Analysis

The Subtle Art of Coaching Out Loud

How to Coach Out Loud

As a coach, you find different ways to communicate. Sometimes it’s a message you deliver to the entire team in a meeting room. Sometimes it’s what you say to a position group. Sometimes it’s what you say in a one-on-one conversation with a player.

And then there was something I liked to do on the practice field that I called “coaching out loud.” Coaching out loud is making a comment not directed at any individual or group. It’s a vehicle to transmit information, both positive and negative.

You’re not necessarily expressing criticism or dismay or anything like that. Sometimes it can be an expression of confidence or lack thereof, or happiness, or concern about the way things are going. It can be about any number of things, but whatever the subject, it’s meant to be heard throughout the team. It was part of my own natural personality to be kind of talking to myself, but the players and coaching staff would hear it.

Most times, coaching out loud was meant to express concern.

One of the things I would always make sure to say out loud when we got to this point of the season, when you’re in the stretch run and you’re trying to get a playoff spot, was, “Listen, it’s a team game, but you can get beat on individual mistakes. And sometimes if you make an individual mistake this time of year, including me, everybody has to go home.”

When I was coaching the Giants, we were getting ready to play the Cardinals, who had a speedy receiver named Roy Green, and I would go into my defensive backs section in practice and say, “Are two guys enough to cover this guy? Do I have to use more than two?” We were obviously going to double cover him some, but I was wondering out loud and kind of needling the defensive backs to make a point.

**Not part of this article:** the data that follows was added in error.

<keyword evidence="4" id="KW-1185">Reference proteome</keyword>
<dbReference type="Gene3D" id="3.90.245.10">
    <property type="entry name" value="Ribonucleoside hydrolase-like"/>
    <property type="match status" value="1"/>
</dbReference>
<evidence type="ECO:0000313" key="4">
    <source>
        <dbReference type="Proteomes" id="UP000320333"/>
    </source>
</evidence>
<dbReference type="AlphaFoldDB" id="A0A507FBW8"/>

The best example of all came while I was head coach of the New York Jets. We had a player named Bernie Parmalee, a running back who had spent the first seven seasons of his career with the Miami Dolphins before joining us in 1999. Bernie was a very dependable and versatile player. Even at the end of his career, which was when I got him (we had Curtis Martin as our lead runner), Bernie could play 15 snaps on offense as kind of a third-down back and backup runner. He also was a very good special-teams player, so you knew you were going to get 30-35 plays a game of quality play from him.

The system that I used for grading players was that you were given a plus if you did things the way you were supposed to do them and got a good result, you were given a minus if you didn’t do things the way you were supposed to do them and you got a poor result. And then there was that vague, almost indescribable grade when the result turned out well, but the process wasn’t good. We used to call that “Got Man.” It was directed mostly to offensive players because that was where the term really came from. In other words, “I didn’t block the way I was supposed to, but the defender didn’t make the tackle. I got my man.” The term “Got Man” eventually expanded to cover all situations where the play wasn’t aesthetically pleasing, but the result was positive. “I wasn’t covering the right way, but that receiver didn’t catch the ball.”